Gwynn Group — March 29, 2019
It’s no secret that the United States and its citizens struggle with racking up enormous amounts of debt. With social media platforms like Instagram at the peak of popularity, our image is everything. We want the most lavish houses, show-stopping cars, and high-end clothing we can find to keep appearances. This type of lifestyle requires either a substantial disposable income or, in most people’s cases, a credit card burning a hole in their pocket and cripplingly large loans (which, let’s be honest, are also put on credit cards).
While credit card, auto loan, and mortgage loan debts have been concerns for Americans for quite some time, a newcomer in the form of student loan debts is on the rise and getting more severe each year. Although nothing holds a candle to the nearly $15 trillion in mortgage loans, student loans have secured a respectable second place standing in the contribution towards the U.S. government’s $22 trillion public debt.
The cost of attending college is continuously climbing, forcing students to either drop out of school or continue to go further and further into debt. With the average student loan being around $33 thousand with an interest rate of 4.45–7% in 2018, college graduates will spend years making monthly payments only to find out that most of their money is paying off accumulated interest. It’s no wonder America’s student loan debt reached $1.24 trillion in 2014. As if that wasn’t high enough, in the last four years, the amount of debt has risen 81% from $1.24 trillion to $1.53 trillion in 2018 — a nearly $300 billion difference. The more daunting realization is that these numbers don’t appear to be getting any smaller in the nearby future.
We know that the collective pool of student loan debt was $1.53 trillion in 2018, but how much does each college student owe by the end of graduation? The good news for most of the population is that over half of borrowers’ loans add up to be $20,000 and under. How is this possible when, according to CollegeBoard, the average yearly cost of a four-year university for in-state students is $9,410?
$9,410 tuition per year x 4 years = a $37,640 degree
The $17,000 difference in tuition and loans consumed could be due to many factors, including scholarships, a part-time job, or financial help from family members. Whatever the case, even the full price of $37,640 for tuition is a breeze to payback compared to the 2% of the population who owe over $200,000 in student loans. Thankfully, those few students have most likely become doctors and lawyers capable of paying off their astronomical debt.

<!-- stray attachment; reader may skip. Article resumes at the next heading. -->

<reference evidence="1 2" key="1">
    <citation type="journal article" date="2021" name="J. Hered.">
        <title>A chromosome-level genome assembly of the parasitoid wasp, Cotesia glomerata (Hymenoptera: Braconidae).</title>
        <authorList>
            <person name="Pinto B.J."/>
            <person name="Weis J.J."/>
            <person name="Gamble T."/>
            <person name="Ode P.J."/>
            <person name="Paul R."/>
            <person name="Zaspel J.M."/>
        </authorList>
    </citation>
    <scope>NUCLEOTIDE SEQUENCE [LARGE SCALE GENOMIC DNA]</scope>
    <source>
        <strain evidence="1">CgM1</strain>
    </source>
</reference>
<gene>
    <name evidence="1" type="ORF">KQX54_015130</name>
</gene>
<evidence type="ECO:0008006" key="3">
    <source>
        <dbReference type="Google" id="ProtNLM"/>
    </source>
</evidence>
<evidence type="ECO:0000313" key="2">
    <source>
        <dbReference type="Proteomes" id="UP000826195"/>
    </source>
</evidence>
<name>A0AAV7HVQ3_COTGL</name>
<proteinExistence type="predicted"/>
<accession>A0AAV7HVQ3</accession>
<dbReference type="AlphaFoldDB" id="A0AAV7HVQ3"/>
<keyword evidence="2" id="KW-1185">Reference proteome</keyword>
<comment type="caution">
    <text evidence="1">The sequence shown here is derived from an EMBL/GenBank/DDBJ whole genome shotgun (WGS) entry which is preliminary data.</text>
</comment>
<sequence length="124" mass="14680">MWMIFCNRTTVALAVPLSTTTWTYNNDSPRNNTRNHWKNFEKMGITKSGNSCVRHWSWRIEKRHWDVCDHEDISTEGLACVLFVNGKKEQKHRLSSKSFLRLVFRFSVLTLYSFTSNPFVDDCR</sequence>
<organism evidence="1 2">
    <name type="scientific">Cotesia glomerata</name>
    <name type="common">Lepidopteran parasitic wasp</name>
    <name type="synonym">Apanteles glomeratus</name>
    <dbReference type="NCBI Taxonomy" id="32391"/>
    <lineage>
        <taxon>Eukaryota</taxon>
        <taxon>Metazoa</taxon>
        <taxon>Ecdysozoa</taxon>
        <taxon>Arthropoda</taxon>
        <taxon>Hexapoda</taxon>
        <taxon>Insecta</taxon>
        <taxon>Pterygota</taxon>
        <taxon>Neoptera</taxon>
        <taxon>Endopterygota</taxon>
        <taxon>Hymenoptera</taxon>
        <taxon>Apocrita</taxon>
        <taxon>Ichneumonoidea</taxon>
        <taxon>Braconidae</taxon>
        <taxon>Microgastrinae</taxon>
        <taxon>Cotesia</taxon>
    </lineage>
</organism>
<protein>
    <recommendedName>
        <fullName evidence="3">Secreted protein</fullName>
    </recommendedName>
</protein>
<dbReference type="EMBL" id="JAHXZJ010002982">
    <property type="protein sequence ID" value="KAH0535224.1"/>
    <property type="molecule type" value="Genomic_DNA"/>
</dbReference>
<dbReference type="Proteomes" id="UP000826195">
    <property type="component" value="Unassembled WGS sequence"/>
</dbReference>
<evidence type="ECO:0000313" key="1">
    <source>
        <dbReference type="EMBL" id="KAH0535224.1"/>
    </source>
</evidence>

With the infamous catchphrase, “Everything’s bigger in Texas,” it’s no wonder the Lone Star State is at the forefront of the number of borrowers within the United States. Not to be outdone, however, is California, Florida, and New York following suit. Each of the four states has over four million borrowers within their limits. We infer that the number of borrowers directly correlates with the state’s population, with California leading the nation, followed by Texas, Florida, and New York. Coincidence? We think not.
Here’s where we start to break down the typical student loan debtor with a visualization comparing the number of borrowers with dollars outstanding. Because the two bar charts shown above are correlated, they have a similar appearance. The higher the number of borrowers, the more dollars outstanding they accrue. There are approximately 10 million borrowers between 19 and 24 years of age compared to the 20 million who are between 25 and 34. The difference between the two age categories is mirrored in dollars outstanding with 19 to 24 year-olds owing around $200 billion and 25 to 34 year-olds owing over $600 million.
The charts also tell the story of the typical life of a student loan. Eighteen is the average age of college freshman. These budding students gain a taste of freedom, poor dietary habits, and the first of many student loans. As they grow older and more advanced in their education, their student loans grow larger. However, if most students graduate college at around 21 to 24 years old, why are most borrowers 35 to 49? With typical loan payback periods lasting ten years after graduation (if you don’t defer payments), people are still paying back the student loans they took out when they were 18 years old well into their 30’s. Don’t even get us started on those who end up going to graduate school!
Now that we’ve built a profile of student loan debtors based on their ages, loan amounts, and geographic locations, we’ll begin to look at which type of school they attended. A private education sounds appealing to most parents concerned with their children’s’ future; however, these schools come at the steep price of $32,410 a year for tuition. These rates could explain why $600 million, the majority of student loans, are used to attend public universities over private, proprietary or foreign colleges.
The final step in discussing the student loan debt crisis is determining the entities in which students are indebted. The chart above shows that the Pennsylvania Higher Education Assistance Agency (PHEAA) is owed the highest amount in outstanding loans at $350 billion, a nearly $100 billion difference from the next most used lender, Great Lakes Higher Education Corporation. While technically Great Lakes should be included in the not-for-profit servicers category, because the company is so large, we felt that it should stand alone for comparison.
Thankfully for the two companies, their fellow lenders, and college students everywhere, a majority of borrowers are in the repayment stage of their loan status and are slowly making progress to paying off their debts.